Sarah B. of My New Roots says every bite of her chocolate cherry cookies caused her to “run around [her] kitchen in tiny circles, like a short-circuiting robot on flavour overdrive.” That’s kind of how I feel about these. Except my version went more along the lines of shoving a sticky glob of delicious in my roommate’s face like a crazy, shouting “TRY THIS!”
No oven. Five basic ingredients. Huge, intense flavor. These are amazing. They were a reward to myself because guess what! I did it! I lived through this past week without ingesting one speck of added refined sugar!*
It’s been weird. A week without banana bread, spoons of ice cream, halves torn from cookies straight from the oven. I made it a week, and I feel slightly cleaner. (I suppose it helps that I’ve also been trying to eat clean. We’re talking lentil, carrot and quinoa soup and quinoa cornbread galore.)
The weird thing is that it wasn’t NEARLY as hard as I expected. I curbed a lot of my cravings with homemade Larabars and PB&J crackers, and I started eating oranges from my santa-sized sack after dinner instead of my normal dive into whatever container of sweets are lying around.
I found these while browsing through Rawified after oogling her miles-long list of homemade Larabar flavors. I just couldn’t squash my urge to bake cook make something, so I got out my food processor…
…and five minutes later, was banging down my roommate’s door. These aren’t your traditional fig newtons (which, actually, both my roommate and I admitted we don’t even really like!)—they’re sticky with honey and chewy from ground oats, oozing with a gooey, vanilla-scented date paste. The “cookie” part is incredibly rich with oil-abundant almonds and flax seed and they’re just the best cookie I’ve made all year. But really.
* Well, except for Sunday, when Erik suddenly decided we should have date night and the quirky-chic Italian restaurant gave us free pizza in the bread basket and two plates of biscotti for dessert. Naturally, I ate six. Bite-sized! Biscotti aren’t even that sweet, amirite? And they were free, so like, it doesn’t even count.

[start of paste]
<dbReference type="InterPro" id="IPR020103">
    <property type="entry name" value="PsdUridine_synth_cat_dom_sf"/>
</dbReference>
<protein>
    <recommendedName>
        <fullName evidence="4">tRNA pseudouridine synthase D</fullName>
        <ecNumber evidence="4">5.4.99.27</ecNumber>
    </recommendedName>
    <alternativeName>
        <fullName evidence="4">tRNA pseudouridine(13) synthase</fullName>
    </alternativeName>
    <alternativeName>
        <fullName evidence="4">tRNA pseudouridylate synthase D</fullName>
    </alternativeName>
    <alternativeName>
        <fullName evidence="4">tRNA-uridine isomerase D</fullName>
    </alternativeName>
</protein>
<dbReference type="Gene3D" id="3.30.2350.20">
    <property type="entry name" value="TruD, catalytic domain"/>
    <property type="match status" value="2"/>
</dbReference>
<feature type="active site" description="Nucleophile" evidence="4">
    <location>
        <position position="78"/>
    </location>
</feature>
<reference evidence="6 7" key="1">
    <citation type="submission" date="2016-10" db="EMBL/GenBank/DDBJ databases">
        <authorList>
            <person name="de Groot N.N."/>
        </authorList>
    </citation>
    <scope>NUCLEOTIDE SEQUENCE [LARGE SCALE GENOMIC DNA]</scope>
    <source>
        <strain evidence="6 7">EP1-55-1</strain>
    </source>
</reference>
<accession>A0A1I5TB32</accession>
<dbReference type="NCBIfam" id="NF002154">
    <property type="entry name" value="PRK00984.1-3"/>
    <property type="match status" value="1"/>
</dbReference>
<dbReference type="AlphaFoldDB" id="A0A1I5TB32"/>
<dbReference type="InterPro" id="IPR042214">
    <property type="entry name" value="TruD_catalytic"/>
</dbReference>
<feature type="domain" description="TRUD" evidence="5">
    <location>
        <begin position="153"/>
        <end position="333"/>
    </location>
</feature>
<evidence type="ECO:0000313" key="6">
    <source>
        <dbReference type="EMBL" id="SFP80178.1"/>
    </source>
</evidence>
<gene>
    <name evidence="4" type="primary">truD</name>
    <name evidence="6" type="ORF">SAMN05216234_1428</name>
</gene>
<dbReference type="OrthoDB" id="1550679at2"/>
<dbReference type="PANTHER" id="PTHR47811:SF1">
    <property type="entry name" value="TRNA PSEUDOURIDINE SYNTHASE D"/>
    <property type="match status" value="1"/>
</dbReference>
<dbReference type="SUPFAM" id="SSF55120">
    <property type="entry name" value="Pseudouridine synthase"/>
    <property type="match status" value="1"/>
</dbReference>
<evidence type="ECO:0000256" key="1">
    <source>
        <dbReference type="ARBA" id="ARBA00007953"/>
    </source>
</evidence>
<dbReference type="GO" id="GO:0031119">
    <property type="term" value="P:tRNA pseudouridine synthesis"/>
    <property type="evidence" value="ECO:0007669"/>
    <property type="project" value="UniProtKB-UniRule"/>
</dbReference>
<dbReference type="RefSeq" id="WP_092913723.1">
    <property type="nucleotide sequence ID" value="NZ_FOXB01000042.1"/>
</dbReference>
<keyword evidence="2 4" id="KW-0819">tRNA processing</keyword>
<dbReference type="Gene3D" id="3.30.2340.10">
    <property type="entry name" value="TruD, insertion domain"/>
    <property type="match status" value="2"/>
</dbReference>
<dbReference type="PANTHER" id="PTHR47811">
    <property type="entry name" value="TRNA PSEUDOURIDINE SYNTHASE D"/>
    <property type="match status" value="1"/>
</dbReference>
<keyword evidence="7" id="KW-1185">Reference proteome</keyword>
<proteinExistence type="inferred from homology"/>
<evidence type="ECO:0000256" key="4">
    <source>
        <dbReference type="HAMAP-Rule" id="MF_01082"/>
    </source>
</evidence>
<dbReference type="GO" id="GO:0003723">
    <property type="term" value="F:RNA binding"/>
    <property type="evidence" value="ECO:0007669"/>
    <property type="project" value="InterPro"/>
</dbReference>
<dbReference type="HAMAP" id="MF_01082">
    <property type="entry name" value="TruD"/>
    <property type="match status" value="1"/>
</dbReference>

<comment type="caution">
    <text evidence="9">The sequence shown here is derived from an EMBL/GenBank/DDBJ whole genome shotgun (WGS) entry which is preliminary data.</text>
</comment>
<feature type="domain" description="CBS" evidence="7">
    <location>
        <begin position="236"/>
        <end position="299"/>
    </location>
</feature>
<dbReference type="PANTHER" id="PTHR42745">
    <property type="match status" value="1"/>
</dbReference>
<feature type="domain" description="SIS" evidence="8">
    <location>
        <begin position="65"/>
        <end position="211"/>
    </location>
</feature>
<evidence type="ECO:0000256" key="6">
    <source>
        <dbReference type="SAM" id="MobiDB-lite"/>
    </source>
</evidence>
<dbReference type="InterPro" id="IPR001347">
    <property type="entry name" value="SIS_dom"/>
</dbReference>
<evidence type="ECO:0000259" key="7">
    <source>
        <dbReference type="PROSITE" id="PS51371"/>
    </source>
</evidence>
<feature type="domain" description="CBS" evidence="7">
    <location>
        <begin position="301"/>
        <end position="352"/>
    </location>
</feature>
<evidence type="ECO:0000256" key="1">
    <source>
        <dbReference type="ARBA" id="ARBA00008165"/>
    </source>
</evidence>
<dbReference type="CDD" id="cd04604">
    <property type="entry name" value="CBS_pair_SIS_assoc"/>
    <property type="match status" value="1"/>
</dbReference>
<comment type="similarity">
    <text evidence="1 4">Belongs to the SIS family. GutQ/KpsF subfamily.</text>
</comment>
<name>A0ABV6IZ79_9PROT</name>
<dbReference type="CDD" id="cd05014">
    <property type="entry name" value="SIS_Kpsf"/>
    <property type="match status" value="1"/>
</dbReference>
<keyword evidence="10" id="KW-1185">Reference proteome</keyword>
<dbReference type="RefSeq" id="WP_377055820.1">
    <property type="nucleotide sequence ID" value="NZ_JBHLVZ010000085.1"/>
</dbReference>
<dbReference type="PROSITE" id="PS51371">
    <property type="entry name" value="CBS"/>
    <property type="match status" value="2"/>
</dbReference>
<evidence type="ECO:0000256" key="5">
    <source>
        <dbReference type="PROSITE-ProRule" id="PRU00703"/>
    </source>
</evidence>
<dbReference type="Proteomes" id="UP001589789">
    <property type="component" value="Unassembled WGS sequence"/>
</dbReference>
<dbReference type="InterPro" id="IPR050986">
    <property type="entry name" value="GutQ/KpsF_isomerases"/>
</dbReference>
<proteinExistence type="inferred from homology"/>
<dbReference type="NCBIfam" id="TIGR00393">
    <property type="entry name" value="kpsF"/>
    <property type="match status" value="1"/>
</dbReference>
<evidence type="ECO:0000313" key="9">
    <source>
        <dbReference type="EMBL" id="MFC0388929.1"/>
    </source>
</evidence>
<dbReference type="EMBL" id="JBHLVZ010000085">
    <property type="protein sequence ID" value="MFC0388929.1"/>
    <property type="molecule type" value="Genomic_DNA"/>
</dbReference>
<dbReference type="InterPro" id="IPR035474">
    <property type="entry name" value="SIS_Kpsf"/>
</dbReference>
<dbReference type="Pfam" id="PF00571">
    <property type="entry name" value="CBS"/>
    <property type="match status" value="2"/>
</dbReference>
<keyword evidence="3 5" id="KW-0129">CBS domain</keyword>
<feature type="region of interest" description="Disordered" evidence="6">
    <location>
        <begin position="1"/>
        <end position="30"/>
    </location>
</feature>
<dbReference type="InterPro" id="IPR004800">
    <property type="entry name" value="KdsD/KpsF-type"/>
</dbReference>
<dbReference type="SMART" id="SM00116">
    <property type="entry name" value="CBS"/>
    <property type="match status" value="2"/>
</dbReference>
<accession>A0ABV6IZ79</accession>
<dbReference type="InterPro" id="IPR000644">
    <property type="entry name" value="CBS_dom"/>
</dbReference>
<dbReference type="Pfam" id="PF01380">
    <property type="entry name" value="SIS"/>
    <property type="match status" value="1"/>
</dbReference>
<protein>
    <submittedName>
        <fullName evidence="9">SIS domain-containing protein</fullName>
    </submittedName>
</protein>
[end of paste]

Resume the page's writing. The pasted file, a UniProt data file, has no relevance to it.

And half a bite-sized biscotti last night. But I was up past 12, way past my week night bedtime, and I can’t be blamed for my bad decisions.
Tips: My food processor is kind of dinky and not super strong, so my date paste was on the chunky side. You can make it chunkier or smoother depending on your preference—as long as it’s spreadable.
Substitutions: I used dates instead of figs (hence the “date newton”) and liked the result a lot–feel free to use either. I used unsalted roasted almonds, but you could probably use salted almonds and omit the salt. I used instant oats and flax seed meal, but the original recipe called for raw rolled oats and flax seed. Either will work. If you want to add a dash of cinnamon to the dough, I think that would go over quite well.
Nutrition: Here’s the calorie breakdown (You can try this recipe calculator if you want stats on fat, carbs, protein, etc. but it can be inaccurate. All calorie calculations below were calculated using the nutrition facts on the labels.)
½ cup almonds = 320 calories
1 cup dates = 16 dates (Costco brand) = about 320 calories
¼ oats = 75 calories
¼ cup flax = 120 calories
2 tablespoons honey = 130 calories
= 965, if my math’s not mistaken.
So one newton bite = ~60 calories. Put that in your newton and eat it!
Buttery, gooey, chewy date newtons that get their richness from nuts and dates. Luscious!
- 1/2 cup almonds, unsalted
- 1/4 cup flax seed meal
- 1/4 cup instant oats (rolled may also work)
- tiny pinch salt
- 2 tablespoons honey
- a few tablespoons of almond milk
- 1 cup pitted dates
- 1/4 teaspoon vanilla
Combine almonds, flax, oats and salt in a food processor and grind until blended. Add the honey and process until the mixture starts to clump. If mixture seems dry, add milk 1/2 tablespoon at a time until the mixture sticks together to form a moldable mass. Remove the mixture from the food processor and place on a sheet of wax paper. Cover with another sheet of wax paper. Roll the dough into a rectangular shape approximately 1/4" thick. I cut the rectangle in half at this point and rolled half out thinner, about 4" by 6."
Combine the dates and vanilla; process until a spreadable paste emerges. Spread half the paste lengthwise along the rolled out dough. Fold one side of the dough over the date paste and press along the seam to seal. It's easiest if you handle the dough through the wax paper at this point. Slice into 8 bite-sized chunks. Repeat with other half of dough. Store newtons in an airtight container in the fridge.
Adapted from Rawified